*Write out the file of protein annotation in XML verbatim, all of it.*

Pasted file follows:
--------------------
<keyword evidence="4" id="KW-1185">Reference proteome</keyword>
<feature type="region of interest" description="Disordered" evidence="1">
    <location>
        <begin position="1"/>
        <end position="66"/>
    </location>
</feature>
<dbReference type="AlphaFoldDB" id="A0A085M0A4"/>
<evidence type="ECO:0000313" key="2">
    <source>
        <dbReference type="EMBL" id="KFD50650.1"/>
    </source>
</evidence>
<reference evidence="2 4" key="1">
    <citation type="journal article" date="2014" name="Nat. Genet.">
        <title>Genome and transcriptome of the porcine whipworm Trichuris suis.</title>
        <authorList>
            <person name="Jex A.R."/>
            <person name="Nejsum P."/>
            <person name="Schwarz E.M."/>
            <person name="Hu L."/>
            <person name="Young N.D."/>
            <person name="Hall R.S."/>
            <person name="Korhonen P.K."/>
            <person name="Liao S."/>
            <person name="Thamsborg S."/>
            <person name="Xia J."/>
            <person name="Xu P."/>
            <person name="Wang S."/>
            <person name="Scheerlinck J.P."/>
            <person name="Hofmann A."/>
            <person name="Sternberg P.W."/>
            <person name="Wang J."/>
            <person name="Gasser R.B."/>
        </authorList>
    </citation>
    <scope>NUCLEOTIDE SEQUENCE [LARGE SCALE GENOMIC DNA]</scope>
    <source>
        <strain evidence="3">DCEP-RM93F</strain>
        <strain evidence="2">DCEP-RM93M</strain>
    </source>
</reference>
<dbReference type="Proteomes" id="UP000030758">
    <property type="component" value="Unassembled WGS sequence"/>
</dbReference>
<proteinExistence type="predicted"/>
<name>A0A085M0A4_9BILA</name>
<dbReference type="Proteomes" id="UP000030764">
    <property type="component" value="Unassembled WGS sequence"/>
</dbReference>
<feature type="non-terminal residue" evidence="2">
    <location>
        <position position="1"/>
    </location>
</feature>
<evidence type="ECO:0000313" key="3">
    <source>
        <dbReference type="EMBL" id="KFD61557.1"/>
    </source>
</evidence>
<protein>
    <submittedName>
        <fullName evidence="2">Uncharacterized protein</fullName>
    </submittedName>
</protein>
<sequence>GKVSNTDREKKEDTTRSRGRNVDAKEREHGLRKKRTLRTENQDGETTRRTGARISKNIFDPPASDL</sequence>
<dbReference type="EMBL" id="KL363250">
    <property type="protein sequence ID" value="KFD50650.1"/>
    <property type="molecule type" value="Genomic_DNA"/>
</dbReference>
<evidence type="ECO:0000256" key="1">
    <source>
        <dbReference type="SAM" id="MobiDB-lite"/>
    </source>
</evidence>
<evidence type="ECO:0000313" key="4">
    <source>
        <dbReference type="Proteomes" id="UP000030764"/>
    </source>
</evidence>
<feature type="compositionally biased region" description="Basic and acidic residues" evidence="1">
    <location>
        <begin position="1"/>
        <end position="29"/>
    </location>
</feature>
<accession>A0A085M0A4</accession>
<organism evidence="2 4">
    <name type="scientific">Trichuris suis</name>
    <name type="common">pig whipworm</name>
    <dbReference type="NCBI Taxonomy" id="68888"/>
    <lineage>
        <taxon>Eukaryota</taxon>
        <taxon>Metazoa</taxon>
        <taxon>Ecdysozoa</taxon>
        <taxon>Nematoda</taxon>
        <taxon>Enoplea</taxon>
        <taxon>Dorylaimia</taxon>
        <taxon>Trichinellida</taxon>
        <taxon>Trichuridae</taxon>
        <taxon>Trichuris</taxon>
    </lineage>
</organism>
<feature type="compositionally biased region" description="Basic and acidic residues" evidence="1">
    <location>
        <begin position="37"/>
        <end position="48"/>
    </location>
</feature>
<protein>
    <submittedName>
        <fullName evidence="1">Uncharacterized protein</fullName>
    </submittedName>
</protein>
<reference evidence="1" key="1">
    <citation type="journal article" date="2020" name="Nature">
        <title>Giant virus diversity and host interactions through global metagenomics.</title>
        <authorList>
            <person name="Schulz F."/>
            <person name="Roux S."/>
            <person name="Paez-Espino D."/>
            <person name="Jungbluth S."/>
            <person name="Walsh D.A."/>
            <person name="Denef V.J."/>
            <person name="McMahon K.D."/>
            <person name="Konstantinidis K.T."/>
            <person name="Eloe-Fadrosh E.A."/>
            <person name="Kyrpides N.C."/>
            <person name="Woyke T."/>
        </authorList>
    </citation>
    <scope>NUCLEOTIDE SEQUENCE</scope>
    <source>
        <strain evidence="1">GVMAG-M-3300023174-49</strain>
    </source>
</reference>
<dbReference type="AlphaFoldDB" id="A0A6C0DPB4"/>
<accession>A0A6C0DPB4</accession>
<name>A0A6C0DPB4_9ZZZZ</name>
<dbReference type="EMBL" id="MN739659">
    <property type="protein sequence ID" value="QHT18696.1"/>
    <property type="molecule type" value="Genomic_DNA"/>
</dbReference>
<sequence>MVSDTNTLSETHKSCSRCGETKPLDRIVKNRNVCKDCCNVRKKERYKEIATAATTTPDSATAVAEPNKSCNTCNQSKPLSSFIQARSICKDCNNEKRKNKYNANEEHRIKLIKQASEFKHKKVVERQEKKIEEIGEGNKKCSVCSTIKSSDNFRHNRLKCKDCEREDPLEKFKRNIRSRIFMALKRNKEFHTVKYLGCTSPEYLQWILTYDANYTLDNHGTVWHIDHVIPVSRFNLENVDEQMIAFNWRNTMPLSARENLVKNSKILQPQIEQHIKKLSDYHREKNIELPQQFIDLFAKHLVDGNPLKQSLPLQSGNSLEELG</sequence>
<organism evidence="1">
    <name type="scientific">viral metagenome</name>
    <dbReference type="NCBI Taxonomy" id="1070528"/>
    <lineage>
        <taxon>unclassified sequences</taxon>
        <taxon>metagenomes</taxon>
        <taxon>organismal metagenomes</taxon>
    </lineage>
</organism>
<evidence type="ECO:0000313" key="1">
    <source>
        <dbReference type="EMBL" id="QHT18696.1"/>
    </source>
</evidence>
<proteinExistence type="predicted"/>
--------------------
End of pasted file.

<keyword evidence="4" id="KW-1185">Reference proteome</keyword>
<feature type="region of interest" description="Disordered" evidence="1">
    <location>
        <begin position="1"/>
        <end position="66"/>
    </location>
</feature>
<dbReference type="AlphaFoldDB" id="A0A085M0A4"/>
<evidence type="ECO:0000313" key="2">
    <source>
        <dbReference type="EMBL" id="KFD50650.1"/>
    </source>
</evidence>
<reference evidence="2 4" key="1">
    <citation type="journal article" date="2014" name="Nat. Genet.">
        <title>Genome and transcriptome of the porcine whipworm Trichuris suis.</title>
        <authorList>
            <person name="Jex A.R."/>
            <person name="Nejsum P."/>
            <person name="Schwarz E.M."/>
            <person name="Hu L."/>
            <person name="Young N.D."/>
            <person name="Hall R.S."/>
            <person name="Korhonen P.K."/>
            <person name="Liao S."/>
            <person name="Thamsborg S."/>
            <person name="Xia J."/>
            <person name="Xu P."/>
            <person name="Wang S."/>
            <person name="Scheerlinck J.P."/>
            <person name="Hofmann A."/>
            <person name="Sternberg P.W."/>
            <person name="Wang J."/>
            <person name="Gasser R.B."/>
        </authorList>
    </citation>
    <scope>NUCLEOTIDE SEQUENCE [LARGE SCALE GENOMIC DNA]</scope>
    <source>
        <strain evidence="3">DCEP-RM93F</strain>
        <strain evidence="2">DCEP-RM93M</strain>
    </source>
</reference>
<dbReference type="Proteomes" id="UP000030758">
    <property type="component" value="Unassembled WGS sequence"/>
</dbReference>
<proteinExistence type="predicted"/>
<name>A0A085M0A4_9BILA</name>
<dbReference type="Proteomes" id="UP000030764">
    <property type="component" value="Unassembled WGS sequence"/>
</dbReference>
<feature type="non-terminal residue" evidence="2">
    <location>
        <position position="1"/>
    </location>
</feature>
<evidence type="ECO:0000313" key="3">
    <source>
        <dbReference type="EMBL" id="KFD61557.1"/>
    </source>
</evidence>
<protein>
    <submittedName>
        <fullName evidence="2">Uncharacterized protein</fullName>
    </submittedName>
</protein>
<sequence>GKVSNTDREKKEDTTRSRGRNVDAKEREHGLRKKRTLRTENQDGETTRRTGARISKNIFDPPASDL</sequence>
<dbReference type="EMBL" id="KL363250">
    <property type="protein sequence ID" value="KFD50650.1"/>
    <property type="molecule type" value="Genomic_DNA"/>
</dbReference>
<evidence type="ECO:0000256" key="1">
    <source>
        <dbReference type="SAM" id="MobiDB-lite"/>
    </source>
</evidence>
<evidence type="ECO:0000313" key="4">
    <source>
        <dbReference type="Proteomes" id="UP000030764"/>
    </source>
</evidence>
<feature type="compositionally biased region" description="Basic and acidic residues" evidence="1">
    <location>
        <begin position="1"/>
        <end position="29"/>
    </location>
</feature>
<accession>A0A085M0A4</accession>
<organism evidence="2 4">
    <name type="scientific">Trichuris suis</name>
    <name type="common">pig whipworm</name>
    <dbReference type="NCBI Taxonomy" id="68888"/>
    <lineage>
        <taxon>Eukaryota</taxon>
        <taxon>Metazoa</taxon>
        <taxon>Ecdysozoa</taxon>
        <taxon>Nematoda</taxon>
        <taxon>Enoplea</taxon>
        <taxon>Dorylaimia</taxon>
        <taxon>Trichinellida</taxon>
        <taxon>Trichuridae</taxon>
        <taxon>Trichuris</taxon>
    </lineage>
</organism>
<feature type="compositionally biased region" description="Basic and acidic residues" evidence="1">
    <location>
        <begin position="37"/>
        <end position="48"/>
    </location>
</feature>
<protein>
    <submittedName>
        <fullName evidence="1">Uncharacterized protein</fullName>
    </submittedName>
</protein>
<reference evidence="1" key="1">
    <citation type="journal article" date="2020" name="Nature">
        <title>Giant virus diversity and host interactions through global metagenomics.</title>
        <authorList>
            <person name="Schulz F."/>
            <person name="Roux S."/>
            <person name="Paez-Espino D."/>
            <person name="Jungbluth S."/>
            <person name="Walsh D.A."/>
            <person name="Denef V.J."/>
            <person name="McMahon K.D."/>
            <person name="Konstantinidis K.T."/>
            <person name="Eloe-Fadrosh E.A."/>
            <person name="Kyrpides N.C."/>
            <person name="Woyke T."/>
        </authorList>
    </citation>
    <scope>NUCLEOTIDE SEQUENCE</scope>
    <source>
        <strain evidence="1">GVMAG-M-3300023174-49</strain>
    </source>
</reference>
<dbReference type="AlphaFoldDB" id="A0A6C0DPB4"/>
<accession>A0A6C0DPB4</accession>
<name>A0A6C0DPB4_9ZZZZ</name>
<dbReference type="EMBL" id="MN739659">
    <property type="protein sequence ID" value="QHT18696.1"/>
    <property type="molecule type" value="Genomic_DNA"/>
</dbReference>
<sequence>MVSDTNTLSETHKSCSRCGETKPLDRIVKNRNVCKDCCNVRKKERYKEIATAATTTPDSATAVAEPNKSCNTCNQSKPLSSFIQARSICKDCNNEKRKNKYNANEEHRIKLIKQASEFKHKKVVERQEKKIEEIGEGNKKCSVCSTIKSSDNFRHNRLKCKDCEREDPLEKFKRNIRSRIFMALKRNKEFHTVKYLGCTSPEYLQWILTYDANYTLDNHGTVWHIDHVIPVSRFNLENVDEQMIAFNWRNTMPLSARENLVKNSKILQPQIEQHIKKLSDYHREKNIELPQQFIDLFAKHLVDGNPLKQSLPLQSGNSLEELG</sequence>
<organism evidence="1">
    <name type="scientific">viral metagenome</name>
    <dbReference type="NCBI Taxonomy" id="1070528"/>
    <lineage>
        <taxon>unclassified sequences</taxon>
        <taxon>metagenomes</taxon>
        <taxon>organismal metagenomes</taxon>
    </lineage>
</organism>
<evidence type="ECO:0000313" key="1">
    <source>
        <dbReference type="EMBL" id="QHT18696.1"/>
    </source>
</evidence>
<proteinExistence type="predicted"/>